Family members of China’s current and prior political leaders are using secret, offshore companies to help hide their wealth in tax havens, a new report says. And some well-known banks and accounting firms have played a significant role in helping them do it.
The politically-tied persons implicated include close relatives of President Xi Jinping, former President Hu Jintao, former Premiers Li Peng and Wen Jiabao, plus an in-law of China’s late ‘paramount leader’ Deng Xiaoping.
The findings come from a study conducted by the International Consortium of Investigative Journalists (ICIJ) in Washington, D.C., a two-year reporting effort using leaked financial data from companies in the British Virgin Islands pertaining to 22,000 offshore clients. The ICIJ is just now sharing its results with several international news outlets.
The ICIJ data reveals that these clients from mainland China, Hong Kong and Taiwan have used offshore structures to avoid taxes, with somewhere between $1 trillion and $4 trillion in untraced assets having left China since the year 2000.
It is not clear how much of the funds deposited in the British Virgin Islands (BVI), Samoa, and other offshore havens is illegal. But the capital flight over the past decade does not do much to repair the image of Chinese political families, tarnished recently by news accounts into their business affairs.
A Chinese political family that has received negative press coverage in the west is that of the former premier, Wen Jiabao. His daughter, who goes by the name Lily Chang, was paid $1.8 million by JPMorgan Chase through her consulting firm in what is being investigated by U.S. authorities as a deliberate targeting of the relatives of influential officials by the bank.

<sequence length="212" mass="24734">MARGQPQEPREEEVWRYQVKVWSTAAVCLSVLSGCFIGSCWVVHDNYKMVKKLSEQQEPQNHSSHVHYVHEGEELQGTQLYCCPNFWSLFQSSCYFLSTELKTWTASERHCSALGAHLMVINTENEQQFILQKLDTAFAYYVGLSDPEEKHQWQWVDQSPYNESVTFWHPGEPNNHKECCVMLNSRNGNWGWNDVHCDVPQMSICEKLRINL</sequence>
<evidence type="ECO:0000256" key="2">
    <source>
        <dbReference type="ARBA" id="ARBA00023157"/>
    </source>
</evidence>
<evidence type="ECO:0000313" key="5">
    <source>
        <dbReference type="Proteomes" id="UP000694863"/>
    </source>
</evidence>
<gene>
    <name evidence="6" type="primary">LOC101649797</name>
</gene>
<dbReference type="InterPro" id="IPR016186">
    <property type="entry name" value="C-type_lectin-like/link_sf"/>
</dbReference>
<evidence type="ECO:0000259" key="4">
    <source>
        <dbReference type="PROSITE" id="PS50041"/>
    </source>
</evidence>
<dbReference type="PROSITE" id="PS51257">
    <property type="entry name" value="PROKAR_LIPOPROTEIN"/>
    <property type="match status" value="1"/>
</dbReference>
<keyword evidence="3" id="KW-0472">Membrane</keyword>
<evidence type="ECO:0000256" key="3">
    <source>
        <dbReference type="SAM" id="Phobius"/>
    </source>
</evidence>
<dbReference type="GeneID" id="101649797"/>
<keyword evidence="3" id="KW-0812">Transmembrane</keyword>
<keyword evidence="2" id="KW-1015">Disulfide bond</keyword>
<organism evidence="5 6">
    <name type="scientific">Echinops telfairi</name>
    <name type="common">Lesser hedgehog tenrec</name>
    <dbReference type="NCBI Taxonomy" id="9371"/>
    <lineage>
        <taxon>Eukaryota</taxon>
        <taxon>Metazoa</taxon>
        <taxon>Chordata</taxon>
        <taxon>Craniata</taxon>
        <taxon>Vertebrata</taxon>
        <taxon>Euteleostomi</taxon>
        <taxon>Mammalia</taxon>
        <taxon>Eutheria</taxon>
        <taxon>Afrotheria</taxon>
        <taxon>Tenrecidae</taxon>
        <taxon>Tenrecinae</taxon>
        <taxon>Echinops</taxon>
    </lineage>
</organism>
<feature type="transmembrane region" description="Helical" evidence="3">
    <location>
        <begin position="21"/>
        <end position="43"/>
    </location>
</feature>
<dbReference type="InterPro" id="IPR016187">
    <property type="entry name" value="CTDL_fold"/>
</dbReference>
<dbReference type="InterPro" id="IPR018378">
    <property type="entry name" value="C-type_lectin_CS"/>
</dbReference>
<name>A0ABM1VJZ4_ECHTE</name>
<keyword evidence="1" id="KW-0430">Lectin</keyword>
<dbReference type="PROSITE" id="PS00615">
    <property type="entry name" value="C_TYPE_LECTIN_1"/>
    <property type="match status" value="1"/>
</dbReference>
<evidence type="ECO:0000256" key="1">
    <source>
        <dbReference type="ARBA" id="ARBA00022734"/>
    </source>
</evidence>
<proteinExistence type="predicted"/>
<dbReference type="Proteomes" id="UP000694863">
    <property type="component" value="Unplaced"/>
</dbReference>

The ICIJ’s files reveal that Chang hid her links with this consulting firm, Fullmark Consulting, by incorporating it in the BVI, which allows incorporators to hide their identities. The company changed directors a couple of times and was dissolved, with the help of Credit Suisse in 2008, with no indication of what purpose the business served or what its activities had been.
A possible purpose for this type of company is to allow for the creation of bank accounts in the business’s name, enabling the tracing of assets far more difficult.
Wen Jiabao has denied any wrongdoing pertaining to how his family has reported its wealth. Credit Suisse, for its part, refused to comment, saying that it follows detailed procedures when it comes to politically exposed persons and complies with all applicable money laundering regulations.
PricewaterhouseCoopers and UBS have had extensive ties with incorporation agents in the BVI and other regional territories, together incorporating more than 1,400 offshore institutions for clients from China, Hong Kong or Taiwan. Both companies have maintained that their actions complied with all of the appropriate laws and ethical codes.
Another company profiled by ICIJ’s report is connected to Deng Jiagui, the husband of China’s president Xi Jinping’s older sister. Deng owns a 50 percent stake in Excellence Effort Property Development, incorporated in the BVI, with the other half owned by two Chinese property tycoons. Last year, it won a $2 billion real estate bid.
The BVI has courted China’s ruling elite and powerful business executives, leading to some embarrassment for the United Kingdom, which has at least some responsibility over its practices. The UK Prime Minister has recently pledged to take action against offshore tax avoidance.
ICIJ will continue to publish details of its findings with its media partners in the next few days and on its Offshore Leaks Database.
Julie DiMauro is the executive editor of FCPA Blog and can be reached here.